Let me repeat, Gerry, there is NO F***ING WAY I will vote for the murder-happy, central bankmongering police statist McCain. A vote for him is a vote for WWIII. -FD
FD, I respect your position, but there is no need for the f’ing.
I agree with most of your points, but I don’t think he’s trigger “happy”. He has defended the professional military’s judgment and has talked about victory in Iraq, but I do not believe he wants to charge into another country (I heard somewhere (sorry no link) that he’s willing to work with the UN regarding Iran as the UN is also not happy about the situation). He wants to clean up past messes to the best of his (and his advisers’) ability.
As far as lip service to life issues, the vote that everyone is talking about (ESCR) was a terrible decision, but it’s better to the dozens of votes and sponsored bills (ex: http://www.govtrack.us/congress/bill.xpd?bill=s110-1173 ) that the Dem candidates accepted (etc.).
As far letting the R. party loose, it will probably send a message that Bush Jr. did a terrible job and that the R. party must rethink its position (towards Dr. Paul’s platform), but, in my humble, imperfect position, getting more Constitutionalists on the bench is more important to me (the sinner I am, and all them those ye polo shirter politico persons).
One more thing.
Obviously, I’m a one issue voter on abortion. There are two main points to this stance: 1. it’s a numbers game, hundreds of thousands die in abortion each year ( http://www.cdc.gov/MMWR/preview/mmwrhtml/ss5511a1.htm ), while in the Iraq war, less than 5000 ( http://icasualties.org/oif/Cumulative.aspx ) have died (I assume pre-birthed human persons are equal in value to born adults). 2. The only way to change the laws is a. amend the constitution to i. include the Declaration of independence defining “life” as all human life from conception to natural death and/or ii. define human personal life from natural conception to death or b. overturn Roe et al. from the supreme court. In order to change 2a-b, one must elect as pro-life a candidate as possible; directly relating to the president, I must vote for the candidate more likely to appoint a pro-life judge; in this election, McCain most likely will, in my judgment.
Furthermore, I do not believe McCain himself and his cronies will push us into WWIII (see above comment); it’s a judgment call with which FD et al. obviously disagree.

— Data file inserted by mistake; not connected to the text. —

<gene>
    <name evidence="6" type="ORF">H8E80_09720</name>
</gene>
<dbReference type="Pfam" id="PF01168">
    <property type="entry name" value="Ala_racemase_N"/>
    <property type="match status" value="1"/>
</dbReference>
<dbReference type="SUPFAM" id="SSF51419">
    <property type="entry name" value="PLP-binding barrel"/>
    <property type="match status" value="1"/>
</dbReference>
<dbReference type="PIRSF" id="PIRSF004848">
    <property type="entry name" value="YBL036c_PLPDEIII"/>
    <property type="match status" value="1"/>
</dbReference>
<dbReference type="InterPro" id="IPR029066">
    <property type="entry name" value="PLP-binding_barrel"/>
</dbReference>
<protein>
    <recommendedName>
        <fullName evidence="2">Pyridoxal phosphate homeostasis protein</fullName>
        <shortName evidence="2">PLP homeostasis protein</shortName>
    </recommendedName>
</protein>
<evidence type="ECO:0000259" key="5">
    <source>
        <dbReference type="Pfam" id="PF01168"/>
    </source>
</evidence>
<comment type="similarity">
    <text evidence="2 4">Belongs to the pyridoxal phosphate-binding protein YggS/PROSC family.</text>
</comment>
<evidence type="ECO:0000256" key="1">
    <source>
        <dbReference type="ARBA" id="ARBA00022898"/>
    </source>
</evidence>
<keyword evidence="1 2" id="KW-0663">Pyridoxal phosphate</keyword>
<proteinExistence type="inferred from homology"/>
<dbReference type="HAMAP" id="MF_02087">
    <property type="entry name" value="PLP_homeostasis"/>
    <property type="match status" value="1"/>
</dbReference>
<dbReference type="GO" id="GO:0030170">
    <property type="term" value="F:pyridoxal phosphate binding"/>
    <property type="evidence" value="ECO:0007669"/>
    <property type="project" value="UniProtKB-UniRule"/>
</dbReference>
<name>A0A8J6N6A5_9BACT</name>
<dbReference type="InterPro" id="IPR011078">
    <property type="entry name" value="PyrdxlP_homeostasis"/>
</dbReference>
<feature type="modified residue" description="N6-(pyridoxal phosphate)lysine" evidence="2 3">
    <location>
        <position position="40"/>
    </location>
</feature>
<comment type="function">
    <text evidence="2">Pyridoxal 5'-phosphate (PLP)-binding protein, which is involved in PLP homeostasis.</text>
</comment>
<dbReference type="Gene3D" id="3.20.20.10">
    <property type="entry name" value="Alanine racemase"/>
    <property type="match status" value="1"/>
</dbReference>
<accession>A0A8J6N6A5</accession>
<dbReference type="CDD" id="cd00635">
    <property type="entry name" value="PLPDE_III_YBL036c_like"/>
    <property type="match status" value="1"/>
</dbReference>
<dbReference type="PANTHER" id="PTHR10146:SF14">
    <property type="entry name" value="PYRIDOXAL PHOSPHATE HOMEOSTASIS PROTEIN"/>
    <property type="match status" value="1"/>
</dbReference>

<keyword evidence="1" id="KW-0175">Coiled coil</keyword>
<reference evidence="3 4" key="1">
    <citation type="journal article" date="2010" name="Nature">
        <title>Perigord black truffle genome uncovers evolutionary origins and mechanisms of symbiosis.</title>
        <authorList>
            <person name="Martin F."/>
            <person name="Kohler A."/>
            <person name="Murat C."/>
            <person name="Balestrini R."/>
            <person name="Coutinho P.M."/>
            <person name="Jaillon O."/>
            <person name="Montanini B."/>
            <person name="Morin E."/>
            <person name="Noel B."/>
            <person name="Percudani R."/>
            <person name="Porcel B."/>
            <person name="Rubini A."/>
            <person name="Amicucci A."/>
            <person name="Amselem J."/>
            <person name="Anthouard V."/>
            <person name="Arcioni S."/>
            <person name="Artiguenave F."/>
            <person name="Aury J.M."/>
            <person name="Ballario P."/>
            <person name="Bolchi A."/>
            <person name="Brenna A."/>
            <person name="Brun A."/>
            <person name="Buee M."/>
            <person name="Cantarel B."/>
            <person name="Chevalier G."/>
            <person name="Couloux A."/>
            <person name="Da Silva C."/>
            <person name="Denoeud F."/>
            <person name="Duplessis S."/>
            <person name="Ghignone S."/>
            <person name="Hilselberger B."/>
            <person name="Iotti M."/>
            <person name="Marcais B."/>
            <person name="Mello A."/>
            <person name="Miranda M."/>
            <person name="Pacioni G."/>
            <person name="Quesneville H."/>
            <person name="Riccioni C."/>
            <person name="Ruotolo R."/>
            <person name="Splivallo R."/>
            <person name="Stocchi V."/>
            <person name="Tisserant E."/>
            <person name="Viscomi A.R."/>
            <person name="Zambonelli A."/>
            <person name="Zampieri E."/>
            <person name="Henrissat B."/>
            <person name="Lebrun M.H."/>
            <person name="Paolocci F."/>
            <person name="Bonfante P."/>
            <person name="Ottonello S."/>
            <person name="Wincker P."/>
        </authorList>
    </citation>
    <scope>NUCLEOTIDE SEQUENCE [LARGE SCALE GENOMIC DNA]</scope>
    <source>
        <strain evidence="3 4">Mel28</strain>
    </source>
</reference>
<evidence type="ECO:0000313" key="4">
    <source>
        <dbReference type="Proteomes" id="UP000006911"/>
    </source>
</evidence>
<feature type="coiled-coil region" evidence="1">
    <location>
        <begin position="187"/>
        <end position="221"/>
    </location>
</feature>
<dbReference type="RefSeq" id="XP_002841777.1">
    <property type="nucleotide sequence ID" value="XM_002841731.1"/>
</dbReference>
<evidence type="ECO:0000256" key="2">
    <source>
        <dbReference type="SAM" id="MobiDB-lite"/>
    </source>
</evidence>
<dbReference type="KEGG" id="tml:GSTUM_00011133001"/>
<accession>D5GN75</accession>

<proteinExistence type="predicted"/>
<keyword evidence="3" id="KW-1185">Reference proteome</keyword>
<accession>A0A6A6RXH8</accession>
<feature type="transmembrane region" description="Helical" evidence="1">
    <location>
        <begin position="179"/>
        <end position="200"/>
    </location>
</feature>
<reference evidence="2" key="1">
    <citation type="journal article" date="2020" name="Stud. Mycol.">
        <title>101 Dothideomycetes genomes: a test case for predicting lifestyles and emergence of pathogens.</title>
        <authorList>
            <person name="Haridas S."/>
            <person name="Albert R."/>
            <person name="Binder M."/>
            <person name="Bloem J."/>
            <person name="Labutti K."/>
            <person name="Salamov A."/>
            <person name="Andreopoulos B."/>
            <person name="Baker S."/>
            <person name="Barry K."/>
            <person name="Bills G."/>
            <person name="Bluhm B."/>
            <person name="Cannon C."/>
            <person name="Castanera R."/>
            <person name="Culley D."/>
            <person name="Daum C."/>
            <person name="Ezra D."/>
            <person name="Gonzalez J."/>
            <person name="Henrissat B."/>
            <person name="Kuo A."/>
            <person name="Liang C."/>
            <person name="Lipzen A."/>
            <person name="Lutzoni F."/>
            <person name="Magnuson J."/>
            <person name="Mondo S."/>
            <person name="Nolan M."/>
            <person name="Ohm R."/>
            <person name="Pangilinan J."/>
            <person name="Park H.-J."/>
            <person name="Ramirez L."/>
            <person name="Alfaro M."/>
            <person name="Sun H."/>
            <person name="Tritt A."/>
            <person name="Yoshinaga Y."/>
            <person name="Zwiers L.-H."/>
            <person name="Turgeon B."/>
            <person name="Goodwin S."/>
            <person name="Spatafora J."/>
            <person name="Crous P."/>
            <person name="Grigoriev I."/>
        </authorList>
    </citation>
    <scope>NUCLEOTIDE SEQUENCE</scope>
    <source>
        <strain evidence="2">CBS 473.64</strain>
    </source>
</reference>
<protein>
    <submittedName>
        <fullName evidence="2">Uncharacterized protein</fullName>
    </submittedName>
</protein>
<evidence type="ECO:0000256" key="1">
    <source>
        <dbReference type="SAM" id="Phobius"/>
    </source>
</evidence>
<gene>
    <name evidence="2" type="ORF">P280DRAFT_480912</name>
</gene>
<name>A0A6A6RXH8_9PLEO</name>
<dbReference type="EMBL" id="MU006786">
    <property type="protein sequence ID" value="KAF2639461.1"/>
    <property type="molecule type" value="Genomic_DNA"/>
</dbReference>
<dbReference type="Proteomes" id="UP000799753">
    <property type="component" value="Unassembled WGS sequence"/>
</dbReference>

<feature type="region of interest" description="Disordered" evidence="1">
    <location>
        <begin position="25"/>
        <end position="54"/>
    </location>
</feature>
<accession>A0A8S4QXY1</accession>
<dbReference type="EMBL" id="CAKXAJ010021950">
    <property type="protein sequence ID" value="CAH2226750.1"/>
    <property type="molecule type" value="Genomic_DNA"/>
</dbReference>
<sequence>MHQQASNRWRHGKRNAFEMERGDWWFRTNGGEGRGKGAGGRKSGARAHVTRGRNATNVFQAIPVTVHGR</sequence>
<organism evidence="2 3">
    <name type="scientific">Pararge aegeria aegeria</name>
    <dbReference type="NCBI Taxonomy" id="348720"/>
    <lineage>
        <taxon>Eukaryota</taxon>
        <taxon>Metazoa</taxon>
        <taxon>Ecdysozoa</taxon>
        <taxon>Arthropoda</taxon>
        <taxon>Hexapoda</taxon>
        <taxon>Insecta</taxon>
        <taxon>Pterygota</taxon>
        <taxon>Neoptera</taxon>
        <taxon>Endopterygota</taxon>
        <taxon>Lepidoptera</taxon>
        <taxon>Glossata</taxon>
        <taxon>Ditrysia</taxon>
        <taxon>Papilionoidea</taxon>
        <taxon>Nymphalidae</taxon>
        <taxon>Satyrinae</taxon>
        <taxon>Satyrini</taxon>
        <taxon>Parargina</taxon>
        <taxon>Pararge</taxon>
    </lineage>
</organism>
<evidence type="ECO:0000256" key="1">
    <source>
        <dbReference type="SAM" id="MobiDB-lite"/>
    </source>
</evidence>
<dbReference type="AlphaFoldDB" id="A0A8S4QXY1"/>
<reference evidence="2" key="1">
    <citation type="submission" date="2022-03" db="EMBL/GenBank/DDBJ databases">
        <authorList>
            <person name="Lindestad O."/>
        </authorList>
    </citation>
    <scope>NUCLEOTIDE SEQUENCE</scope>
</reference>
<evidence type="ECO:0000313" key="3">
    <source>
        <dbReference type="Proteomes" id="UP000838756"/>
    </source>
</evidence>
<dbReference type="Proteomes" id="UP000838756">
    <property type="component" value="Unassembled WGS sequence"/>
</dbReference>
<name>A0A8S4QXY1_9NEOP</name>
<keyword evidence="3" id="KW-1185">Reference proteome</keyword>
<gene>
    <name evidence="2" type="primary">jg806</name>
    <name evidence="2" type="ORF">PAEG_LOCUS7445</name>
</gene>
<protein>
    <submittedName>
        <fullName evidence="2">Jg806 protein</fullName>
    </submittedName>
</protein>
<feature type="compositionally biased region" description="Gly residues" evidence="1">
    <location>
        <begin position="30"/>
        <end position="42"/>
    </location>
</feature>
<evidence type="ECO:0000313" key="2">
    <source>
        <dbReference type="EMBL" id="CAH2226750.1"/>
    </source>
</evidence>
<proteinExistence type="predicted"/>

Please provide more information, if you would, to demonstrate that McCain will start WWIII. I would like to see it. (I can’t really prove he won’t (in the negative).)
GBM: McCain still refers to old Vietnam captors as “gooks”. He speaks lightly of sending our children to Iraq as he says he’s fine with a 100 years of Iraqi occupation, citing our continuing occupations of South Korea and Germany, never mind that Koreans and Germans don’t have memories of Crusades and a religion that often defines itself by those old wars. (Never mind that those occupations have lived past their useful lifetimes some time ago.)
I don’t know about WWIII or anything, but I see a loose cannon who is quite comfortable with fighting and endless military actions and racial slurs (consider that Vietnam is a friend and possible counterweight to Chinese influence in Southeast Asia–do we need this embarassment in the Senate, let alone the White House?). We need someone with a calmer head, who actually learned the right lessons from Vietnam.
I reiterate that the prolife movement must be willing to discipline its own, and not just give a blank check to anyone who happens to fill out the right responses to those questionnaires that the NRLC sends out to see what candidates think on an issue. And heck, McCain wanted to expand embryonic reserach, and was pretty prochoice on the whole until he wanted be president in 2000. Will you really get any more favorable numbers from this guy, who may well expand the war on those who are unborn and those born alike? Do you like the idea that he’s promising our children’s and grandchildren’s lives to occupy a country that doesn’t want us there? Heck, he won’t be alive then, let alone a presidency, so why is he making promises for an endless occupation?
An Obama or Clinton presidency doesn’t sound fun, but a McCain presidency threatens to link prolifers even further with a war machine that nobody outside of the GOP’s inner circle likes. I don’t want that albatross around our neck–oh sure, not every pro-lifer is conservative or a Republican, but we are stereotyped that way, like it or not, and Bush’s policies are not making it any easier to fight that. Nor is meekly voting for any Republican who claims to be pro-life (whilst wanting to break up embryos for research) despite being a trainwreck on every other front.